I have seen plenty of snow over the years here in Connecticut, including the past couple of weeks. After the recent accumulations, several snowmen have appeared, and they got me to thinking about what a Lenten snowman might be like.
The bottom section of such a snowman would have to be a good foundation so that it could hold up the rest of the body. During Lent, we are reminded in the readings at liturgies of many of the truths that are the foundation of our gift of faith concerning the Kingdom of God. For example, in St. Paul’s Second Letter to the Corinthians (6:2) we read about what God has said:
“‘At an acceptable time I have listened to you, and on a day of salvation I have helped you.’ See, now is the acceptable time; see, now is the day of salvation!”
So God’s gift of salvation through Jesus is our firm foundation. We will also be reading about Christ proclaiming Peter as the rock, the foundation, on which Jesus is building his Church (Matthew 16). And in Chapter 6 of Matthew’s Gospel, we receive a wonderful foundational prayer—Lord’s Prayer.
Now we move on to the middle section of our snowman, the part of the body where the heart would be. The author of the Letter to the Hebrews (3:7-8) cautions us,
“Therefore, as the Holy Spirit says, ‘Today, if you hear his voice, do not harden your hearts as in the rebellion, as on the day of testing in the wilderness….’”
So our Lenten snowman will not have a hardened heart but a generous heart that is open to forgiving others, sharing from any abundance, and repenting for sinfulness. This snowman’s heart has to be very warm on the inside, heeding what we will read at Mass in Matthew’s Gospel (7:12):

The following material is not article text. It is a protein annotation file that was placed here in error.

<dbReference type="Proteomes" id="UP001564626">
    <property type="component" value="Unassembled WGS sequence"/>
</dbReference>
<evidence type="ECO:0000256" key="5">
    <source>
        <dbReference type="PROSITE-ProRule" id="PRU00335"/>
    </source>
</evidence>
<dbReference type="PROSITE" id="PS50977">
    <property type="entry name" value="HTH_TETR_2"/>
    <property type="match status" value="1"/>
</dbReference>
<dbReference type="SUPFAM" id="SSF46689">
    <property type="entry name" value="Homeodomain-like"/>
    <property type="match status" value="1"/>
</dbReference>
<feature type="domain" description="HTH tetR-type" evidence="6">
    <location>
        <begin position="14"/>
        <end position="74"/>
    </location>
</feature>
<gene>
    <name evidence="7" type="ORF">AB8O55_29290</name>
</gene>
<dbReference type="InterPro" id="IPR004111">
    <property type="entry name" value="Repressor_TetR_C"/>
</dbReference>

“In everything do to others as you would have them do to you; for this is the law and the prophets.”
He should even let his heart melt to the point of loving his enemies, as we will be reminded, also in Matthew’s Gospel (5:43-48.)
We come to the topmost section of our snowman where his brain would reside, where we humans make choices and decisions. Let us hope this frosty creation of ours would use his brain to avoid sinful choices and tap into his gift of creativity to find ways of coming closer to the Lord and sharing the Lord with others. Using his eyes to see, ears to hear, and mouth to proclaim the joy of Christ’s resurrection after his saving passion and death. With this in mind, we might give our snowman an anticipatory smile.
But let’s not get ahead of ourselves. Our Lenten snowman should stand for 40 days, weather permitting. He could serve as a cool reminder of how ordinary things can bring our scattered, busy lives into focus with the purpose of loving and being grateful to the King of our heavenly kingdom and to his Son.
If we intentionally build a good spiritual plan, perhaps we will be humbly transformed, or somehow draw closer to our Lord during this holy season as we read again of the marvelous transfiguration of Jesus on that high mountain (Mark 9:2-10). Arm in branch-arm with our Lenten snowman, and despite all the frustration and anxiety that the pandemic has caused, we might be able to repeat the words of Peter when he said to Jesus:
“Rabbi, it is good that we are here!....” (verse 5a)
Photo by Cristian Tarzi on Upslash.
The scripture passages are from the Revised Standard Version of the Bible: Catholic Edition, copyright © 1965, 1966 the Division of Christian Education of the National Council of the Churches of Christ in the United States of America. Used by permission. All rights reserved.
Sharon Krause is a RENEW volunteer whose writing has appeared in several resources for small-group faith sharing. She is a wife, mother, and grandmother residing in Manchester, Connecticut. Over the years, she has served in many parish ministries.